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Burying Distrust at Pine Ridge

RED SHIRT, South Dakota — Hoping to launch a new era of partnership with Native Americans, more than 500 pilgrims spent Memorial Day weekend camping, praying, and pondering new possibilities here at Pine Ridge Indian Reservation.

Taizé Pine Ridge drew young adults from as far away as California, Canada, and Finland to a grassy plateau called Red Shirt Table at the edge of the vast, rugged Badlands. Six monks from the Taizé Community in France led the pilgrims and their Oglala Lakota hosts in simple outdoor Christian worship amid sagebrush and cactuses.

The event — festive at times, somber at others — capped years of collaboration between the Diocese of South Dakota and Lakota communities with longstanding Episcopal ties. While it drew Lutherans, Roman Catholics and others, Episcopalians were especially well represented as tent-toting groups made road trips from Sioux Falls, Minneapolis-St. Paul, Chicago, and Cincinnati, as well as from Indian reservations around South Dakota.

The result was the largest gathering on the Pine Ridge Reservation since 1973, according to Michael Two Bulls, an artist who helped organize Taizé Pine Ridge. In 1973, American Indian Movement activists occupied the town of Wounded Knee for 71 days, where as many as 300 Oglala and Cheyenne River Lakota were massacred on Dec. 29, 1890.

“What happened in 1973 was aggression,” Two Bulls told pilgrims as they arrived. “This is about reconciliation.”

With Taizé Pine Ridge, the monks completed another pilgrimage of trust. These multiday events aim to foster healing among divided peoples through heightened spiritual awareness, hospitality, and simple Christ-centered worship in places all too familiar with strife, such as Kigali, Sarajevo, and Zagreb.

At Pine Ridge, 250 people symbolically confronted a difficult place and troubled time in history. They boarded four buses and visited the mass grave at Wounded Knee, where they joined hands in silence for 20 minutes.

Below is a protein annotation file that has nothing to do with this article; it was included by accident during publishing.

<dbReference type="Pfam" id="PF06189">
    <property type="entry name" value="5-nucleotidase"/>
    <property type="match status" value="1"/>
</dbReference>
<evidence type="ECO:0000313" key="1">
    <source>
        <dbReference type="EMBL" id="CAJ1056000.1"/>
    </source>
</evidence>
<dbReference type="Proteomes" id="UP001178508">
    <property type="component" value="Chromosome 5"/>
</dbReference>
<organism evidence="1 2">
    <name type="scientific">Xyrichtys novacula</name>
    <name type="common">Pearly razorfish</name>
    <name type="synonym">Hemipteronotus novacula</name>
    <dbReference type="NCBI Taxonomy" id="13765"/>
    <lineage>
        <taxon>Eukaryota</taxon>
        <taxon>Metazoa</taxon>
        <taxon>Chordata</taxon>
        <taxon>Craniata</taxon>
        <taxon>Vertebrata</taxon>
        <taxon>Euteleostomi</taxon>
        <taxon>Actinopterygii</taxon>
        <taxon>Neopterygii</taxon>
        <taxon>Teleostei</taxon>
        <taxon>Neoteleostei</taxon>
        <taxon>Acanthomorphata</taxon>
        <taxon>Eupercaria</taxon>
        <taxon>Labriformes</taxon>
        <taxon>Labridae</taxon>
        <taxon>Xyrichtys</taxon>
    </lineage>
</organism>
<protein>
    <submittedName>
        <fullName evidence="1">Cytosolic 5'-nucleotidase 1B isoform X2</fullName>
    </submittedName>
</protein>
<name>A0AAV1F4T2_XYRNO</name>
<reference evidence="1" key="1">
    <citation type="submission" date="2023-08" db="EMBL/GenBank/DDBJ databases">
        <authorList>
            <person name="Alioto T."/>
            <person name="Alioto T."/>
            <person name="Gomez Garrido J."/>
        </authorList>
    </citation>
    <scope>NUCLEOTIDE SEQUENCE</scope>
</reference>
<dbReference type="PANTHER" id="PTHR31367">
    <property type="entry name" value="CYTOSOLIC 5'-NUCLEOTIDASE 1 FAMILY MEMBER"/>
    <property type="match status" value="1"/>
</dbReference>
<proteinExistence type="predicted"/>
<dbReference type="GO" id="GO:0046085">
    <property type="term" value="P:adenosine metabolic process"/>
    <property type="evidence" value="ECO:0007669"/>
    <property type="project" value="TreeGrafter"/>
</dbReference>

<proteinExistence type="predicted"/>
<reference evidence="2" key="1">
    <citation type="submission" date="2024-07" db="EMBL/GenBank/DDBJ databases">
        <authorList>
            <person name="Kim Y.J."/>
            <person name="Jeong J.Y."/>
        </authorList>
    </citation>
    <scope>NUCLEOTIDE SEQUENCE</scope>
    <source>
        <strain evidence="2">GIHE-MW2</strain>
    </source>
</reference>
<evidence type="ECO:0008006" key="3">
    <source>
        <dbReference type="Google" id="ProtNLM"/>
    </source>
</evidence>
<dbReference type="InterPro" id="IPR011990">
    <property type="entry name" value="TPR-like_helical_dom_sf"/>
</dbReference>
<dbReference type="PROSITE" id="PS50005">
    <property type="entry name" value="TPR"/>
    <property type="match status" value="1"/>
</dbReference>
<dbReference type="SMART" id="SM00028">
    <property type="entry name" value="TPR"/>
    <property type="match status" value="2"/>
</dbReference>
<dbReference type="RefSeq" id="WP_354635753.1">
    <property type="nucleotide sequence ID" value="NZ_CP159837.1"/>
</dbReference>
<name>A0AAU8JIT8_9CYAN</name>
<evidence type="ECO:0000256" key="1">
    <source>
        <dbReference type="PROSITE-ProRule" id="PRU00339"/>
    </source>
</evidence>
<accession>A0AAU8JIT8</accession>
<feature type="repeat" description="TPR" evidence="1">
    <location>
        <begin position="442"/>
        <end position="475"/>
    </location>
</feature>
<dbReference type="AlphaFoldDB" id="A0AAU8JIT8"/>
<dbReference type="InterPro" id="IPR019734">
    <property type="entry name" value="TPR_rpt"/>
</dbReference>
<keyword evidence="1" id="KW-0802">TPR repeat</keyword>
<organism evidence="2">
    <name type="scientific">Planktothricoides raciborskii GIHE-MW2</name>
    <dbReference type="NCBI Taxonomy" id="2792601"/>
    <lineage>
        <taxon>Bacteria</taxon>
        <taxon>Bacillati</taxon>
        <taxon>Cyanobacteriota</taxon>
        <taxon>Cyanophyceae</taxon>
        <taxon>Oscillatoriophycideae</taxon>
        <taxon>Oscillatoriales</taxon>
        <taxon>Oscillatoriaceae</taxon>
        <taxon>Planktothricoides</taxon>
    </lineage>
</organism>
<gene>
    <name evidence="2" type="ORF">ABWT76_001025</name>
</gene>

The weekend did not focus on particulars of past injustices or how to make amends. The emphasis was on listening and watching, in the spirit of Isahiah 40, for how God might be doing something new. Each of the seven Taizé-style worship services included long periods of silence and no preaching.

Organizers had no results in mind, they said, other than to bring young people together and see what emerges. Young adults, like the brothers of Taizé, have “a particular charism for the work of reconciliation,” said Rita Powell, coordinator for youth and young adult ministry for the Diocese of South Dakota.

“Reconciliation is something that you experience, more than something you talk about,” she said. “That experience of coming together is the fabric of reconciliation. When friendships are developed, friendships easily cross boundaries. And the boundaries are not as firm as you thought.”

G. Jeffrey MacDonald
TLC Correspondent

Photo: Brother Alois, abbot of the Taizé Community, leads worshipers out of the natural amphitheater worship spaces after Morning Prayer on May 25. Mary Frances Schjonberg/Episcopal News Service


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